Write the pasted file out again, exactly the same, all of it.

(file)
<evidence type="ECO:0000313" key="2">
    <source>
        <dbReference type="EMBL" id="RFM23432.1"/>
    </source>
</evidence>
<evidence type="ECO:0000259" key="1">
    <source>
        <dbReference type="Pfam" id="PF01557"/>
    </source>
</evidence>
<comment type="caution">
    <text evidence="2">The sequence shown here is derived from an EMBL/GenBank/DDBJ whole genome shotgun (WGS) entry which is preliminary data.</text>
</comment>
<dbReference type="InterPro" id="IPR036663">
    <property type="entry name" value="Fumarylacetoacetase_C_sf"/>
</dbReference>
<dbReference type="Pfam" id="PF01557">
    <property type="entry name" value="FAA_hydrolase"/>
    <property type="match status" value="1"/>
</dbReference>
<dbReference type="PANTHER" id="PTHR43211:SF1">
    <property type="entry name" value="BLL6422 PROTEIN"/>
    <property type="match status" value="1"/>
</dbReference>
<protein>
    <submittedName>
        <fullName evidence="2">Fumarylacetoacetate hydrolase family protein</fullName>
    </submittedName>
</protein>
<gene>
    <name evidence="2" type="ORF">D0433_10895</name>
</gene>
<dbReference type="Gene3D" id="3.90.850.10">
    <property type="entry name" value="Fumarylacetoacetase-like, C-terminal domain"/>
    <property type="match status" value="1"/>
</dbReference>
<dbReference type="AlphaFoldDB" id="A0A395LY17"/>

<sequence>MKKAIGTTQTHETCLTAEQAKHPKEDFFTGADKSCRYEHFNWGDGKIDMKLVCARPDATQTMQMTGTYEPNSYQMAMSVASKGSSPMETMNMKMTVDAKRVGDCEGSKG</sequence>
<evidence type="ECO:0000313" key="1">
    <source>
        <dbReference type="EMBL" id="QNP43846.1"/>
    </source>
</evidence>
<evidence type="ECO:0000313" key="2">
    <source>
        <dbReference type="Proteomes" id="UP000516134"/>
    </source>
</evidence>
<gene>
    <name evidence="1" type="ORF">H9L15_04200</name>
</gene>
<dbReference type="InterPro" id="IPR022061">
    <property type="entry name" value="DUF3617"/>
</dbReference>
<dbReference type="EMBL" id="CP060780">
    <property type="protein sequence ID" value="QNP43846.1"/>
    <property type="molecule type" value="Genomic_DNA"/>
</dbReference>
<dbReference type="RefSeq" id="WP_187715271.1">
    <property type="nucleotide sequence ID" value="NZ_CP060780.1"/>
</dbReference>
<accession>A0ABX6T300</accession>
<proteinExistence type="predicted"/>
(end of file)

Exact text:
<evidence type="ECO:0000313" key="2">
    <source>
        <dbReference type="EMBL" id="RFM23432.1"/>
    </source>
</evidence>
<evidence type="ECO:0000259" key="1">
    <source>
        <dbReference type="Pfam" id="PF01557"/>
    </source>
</evidence>
<comment type="caution">
    <text evidence="2">The sequence shown here is derived from an EMBL/GenBank/DDBJ whole genome shotgun (WGS) entry which is preliminary data.</text>
</comment>
<dbReference type="InterPro" id="IPR036663">
    <property type="entry name" value="Fumarylacetoacetase_C_sf"/>
</dbReference>
<dbReference type="Pfam" id="PF01557">
    <property type="entry name" value="FAA_hydrolase"/>
    <property type="match status" value="1"/>
</dbReference>
<dbReference type="PANTHER" id="PTHR43211:SF1">
    <property type="entry name" value="BLL6422 PROTEIN"/>
    <property type="match status" value="1"/>
</dbReference>
<protein>
    <submittedName>
        <fullName evidence="2">Fumarylacetoacetate hydrolase family protein</fullName>
    </submittedName>
</protein>
<gene>
    <name evidence="2" type="ORF">D0433_10895</name>
</gene>
<dbReference type="Gene3D" id="3.90.850.10">
    <property type="entry name" value="Fumarylacetoacetase-like, C-terminal domain"/>
    <property type="match status" value="1"/>
</dbReference>
<dbReference type="AlphaFoldDB" id="A0A395LY17"/>

<sequence>MKKAIGTTQTHETCLTAEQAKHPKEDFFTGADKSCRYEHFNWGDGKIDMKLVCARPDATQTMQMTGTYEPNSYQMAMSVASKGSSPMETMNMKMTVDAKRVGDCEGSKG</sequence>
<evidence type="ECO:0000313" key="1">
    <source>
        <dbReference type="EMBL" id="QNP43846.1"/>
    </source>
</evidence>
<evidence type="ECO:0000313" key="2">
    <source>
        <dbReference type="Proteomes" id="UP000516134"/>
    </source>
</evidence>
<gene>
    <name evidence="1" type="ORF">H9L15_04200</name>
</gene>
<dbReference type="InterPro" id="IPR022061">
    <property type="entry name" value="DUF3617"/>
</dbReference>
<dbReference type="EMBL" id="CP060780">
    <property type="protein sequence ID" value="QNP43846.1"/>
    <property type="molecule type" value="Genomic_DNA"/>
</dbReference>
<dbReference type="RefSeq" id="WP_187715271.1">
    <property type="nucleotide sequence ID" value="NZ_CP060780.1"/>
</dbReference>
<accession>A0ABX6T300</accession>
<proteinExistence type="predicted"/>